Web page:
Nust lecturers are not back at work

National University of Science and Technology

IN response to Nust lecturers back at work: The National University of Science and Technology Educators’ Association (Nusteda) is not impressed with poor public relations gimmicks being played by the National University of Science and Technology (Nust) director of information and public relations, Felix Moyo.

Nusteda is also disappointed by misleading and misinforming statements made by the Student Representative Council (SRC)’s president, Lucky Muza.

Last but not least, the association is appalled by poor journalism that has been practised so far by all media houses that have reported on the union’s suspension of services from part-time lectures they were offering to Nust parallel and masters students.

From ZBC, to the Southern Eye, the real issues concerning this suspension of services have not been represented well.

As a result par t time students who are supposed to be receiving services from these lecturers now even have the guts to rudely refer to the lecturers’ action as a, “selfish strategy”.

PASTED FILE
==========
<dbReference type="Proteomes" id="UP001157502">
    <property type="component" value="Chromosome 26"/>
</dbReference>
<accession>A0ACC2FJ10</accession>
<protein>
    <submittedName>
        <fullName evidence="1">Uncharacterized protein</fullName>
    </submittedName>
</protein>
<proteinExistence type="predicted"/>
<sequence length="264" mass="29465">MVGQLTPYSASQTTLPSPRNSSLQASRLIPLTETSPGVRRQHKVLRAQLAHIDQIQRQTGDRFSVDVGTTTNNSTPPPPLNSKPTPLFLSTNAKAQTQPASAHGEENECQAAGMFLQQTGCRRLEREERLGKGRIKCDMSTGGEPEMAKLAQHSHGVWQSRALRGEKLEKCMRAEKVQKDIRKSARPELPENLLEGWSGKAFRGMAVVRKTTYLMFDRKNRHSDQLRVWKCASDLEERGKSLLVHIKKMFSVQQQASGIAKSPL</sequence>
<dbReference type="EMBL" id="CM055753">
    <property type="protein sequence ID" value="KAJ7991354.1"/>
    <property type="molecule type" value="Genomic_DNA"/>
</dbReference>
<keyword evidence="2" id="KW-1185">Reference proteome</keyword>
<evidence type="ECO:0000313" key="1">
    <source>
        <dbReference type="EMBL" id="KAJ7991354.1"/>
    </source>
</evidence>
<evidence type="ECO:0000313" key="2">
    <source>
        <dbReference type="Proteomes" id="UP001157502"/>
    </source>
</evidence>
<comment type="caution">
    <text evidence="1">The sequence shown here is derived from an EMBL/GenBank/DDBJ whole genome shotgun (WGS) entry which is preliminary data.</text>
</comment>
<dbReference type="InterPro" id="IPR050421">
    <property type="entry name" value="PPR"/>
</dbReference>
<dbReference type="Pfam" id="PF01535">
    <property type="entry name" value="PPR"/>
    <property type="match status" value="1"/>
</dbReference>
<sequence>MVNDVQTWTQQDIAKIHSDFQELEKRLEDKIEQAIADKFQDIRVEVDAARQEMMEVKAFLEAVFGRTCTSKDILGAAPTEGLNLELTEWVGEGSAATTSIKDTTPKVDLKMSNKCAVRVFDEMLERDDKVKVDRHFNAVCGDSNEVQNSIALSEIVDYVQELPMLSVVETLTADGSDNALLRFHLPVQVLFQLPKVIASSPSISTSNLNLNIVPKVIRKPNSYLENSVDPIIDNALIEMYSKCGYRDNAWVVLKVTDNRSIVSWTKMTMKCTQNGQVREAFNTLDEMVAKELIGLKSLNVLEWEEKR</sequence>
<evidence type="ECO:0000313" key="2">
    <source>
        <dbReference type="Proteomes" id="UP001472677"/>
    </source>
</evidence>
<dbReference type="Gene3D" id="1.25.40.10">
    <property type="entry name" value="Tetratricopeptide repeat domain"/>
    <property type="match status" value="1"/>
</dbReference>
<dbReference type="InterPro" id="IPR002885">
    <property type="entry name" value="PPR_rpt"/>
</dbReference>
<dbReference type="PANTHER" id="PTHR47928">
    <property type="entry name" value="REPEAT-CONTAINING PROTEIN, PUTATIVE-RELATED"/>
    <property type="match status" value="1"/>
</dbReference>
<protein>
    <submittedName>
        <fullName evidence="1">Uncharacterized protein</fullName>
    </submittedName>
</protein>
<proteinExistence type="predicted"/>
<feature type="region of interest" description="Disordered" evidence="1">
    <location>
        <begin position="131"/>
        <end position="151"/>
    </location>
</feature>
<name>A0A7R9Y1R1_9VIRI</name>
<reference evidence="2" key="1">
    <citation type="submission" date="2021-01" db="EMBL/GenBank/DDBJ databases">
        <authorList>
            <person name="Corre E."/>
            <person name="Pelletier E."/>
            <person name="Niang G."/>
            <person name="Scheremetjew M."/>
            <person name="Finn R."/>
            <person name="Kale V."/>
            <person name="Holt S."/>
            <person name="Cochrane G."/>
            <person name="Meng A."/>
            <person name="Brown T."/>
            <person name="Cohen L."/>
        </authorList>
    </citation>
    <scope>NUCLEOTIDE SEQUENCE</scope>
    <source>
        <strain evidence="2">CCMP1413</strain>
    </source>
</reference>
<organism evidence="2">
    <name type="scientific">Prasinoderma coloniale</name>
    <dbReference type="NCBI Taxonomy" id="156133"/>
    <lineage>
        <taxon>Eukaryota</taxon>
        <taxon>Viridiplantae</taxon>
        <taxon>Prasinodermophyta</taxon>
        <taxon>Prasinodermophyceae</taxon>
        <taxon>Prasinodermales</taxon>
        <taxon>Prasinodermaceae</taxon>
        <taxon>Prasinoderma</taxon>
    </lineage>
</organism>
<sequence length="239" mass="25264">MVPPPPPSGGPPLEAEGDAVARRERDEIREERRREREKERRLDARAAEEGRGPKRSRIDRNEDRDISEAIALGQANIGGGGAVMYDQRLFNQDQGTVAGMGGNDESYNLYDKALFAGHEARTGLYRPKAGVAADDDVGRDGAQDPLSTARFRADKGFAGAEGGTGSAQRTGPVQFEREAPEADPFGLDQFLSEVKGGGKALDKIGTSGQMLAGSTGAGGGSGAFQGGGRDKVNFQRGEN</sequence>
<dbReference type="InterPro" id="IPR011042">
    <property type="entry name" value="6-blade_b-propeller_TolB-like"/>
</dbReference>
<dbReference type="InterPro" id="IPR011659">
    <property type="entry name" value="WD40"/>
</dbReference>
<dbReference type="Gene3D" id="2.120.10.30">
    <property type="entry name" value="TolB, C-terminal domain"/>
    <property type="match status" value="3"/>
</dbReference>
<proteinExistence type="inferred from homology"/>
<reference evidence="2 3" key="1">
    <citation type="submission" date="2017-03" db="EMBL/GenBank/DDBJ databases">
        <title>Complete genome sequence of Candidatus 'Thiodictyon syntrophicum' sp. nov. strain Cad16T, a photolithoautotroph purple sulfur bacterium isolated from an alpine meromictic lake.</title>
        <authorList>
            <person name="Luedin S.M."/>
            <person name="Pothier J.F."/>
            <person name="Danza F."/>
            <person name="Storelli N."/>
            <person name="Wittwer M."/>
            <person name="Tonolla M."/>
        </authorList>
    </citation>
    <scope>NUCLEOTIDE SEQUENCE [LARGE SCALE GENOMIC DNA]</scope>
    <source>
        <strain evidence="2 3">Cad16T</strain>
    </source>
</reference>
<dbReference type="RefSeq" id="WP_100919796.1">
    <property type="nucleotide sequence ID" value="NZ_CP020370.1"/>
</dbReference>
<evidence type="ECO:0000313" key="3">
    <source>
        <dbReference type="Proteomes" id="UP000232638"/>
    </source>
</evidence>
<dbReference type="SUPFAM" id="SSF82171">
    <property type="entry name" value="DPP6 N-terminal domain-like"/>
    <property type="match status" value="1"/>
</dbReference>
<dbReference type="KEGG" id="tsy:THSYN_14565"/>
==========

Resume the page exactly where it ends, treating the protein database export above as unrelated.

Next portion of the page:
Nusteda’s official response: Nust lecturers have resumed normal work after embarking on a three-week go-slow in protest at the institution’s failure to pay them their salaries. It is Nusteda official position that the suspension of services by lecturers in all part-time programmes is not a go-slow or a strike.

It is simply a total suspension of services in reaction to the university management’s breach of contract to the lecturers concerned.

It should be made clear that lecturers entered contracts with the university management in which they would provide their services and get paid upon fully providing these services.

For two semesters (second semester of the 2012 to 2013 academic years, and first semester of the 2013 to 2014 academic year) lecturers worked their hearts out during evenings and on weekends, but up to now they have not been paid.

Having had a meeting with management on February 28, and being told that they might be paid in full in 2015, it is clear that the university’s management has breached contracts signed in previous semesters and they are in repudiation of contracts signed in this current semester since they would clearly not be able to pay for services provided once the semester is over.

It does not take a rocket scientist to realise that if you are in a contract and one party does not keep their end of the bargain and further indicates that they it not be able to stick to the dictates of a running contract, it is as good as not being in any agreement at all.

It is for this reason that lecturers, as learned and wise as they are, decided to stop offering their services.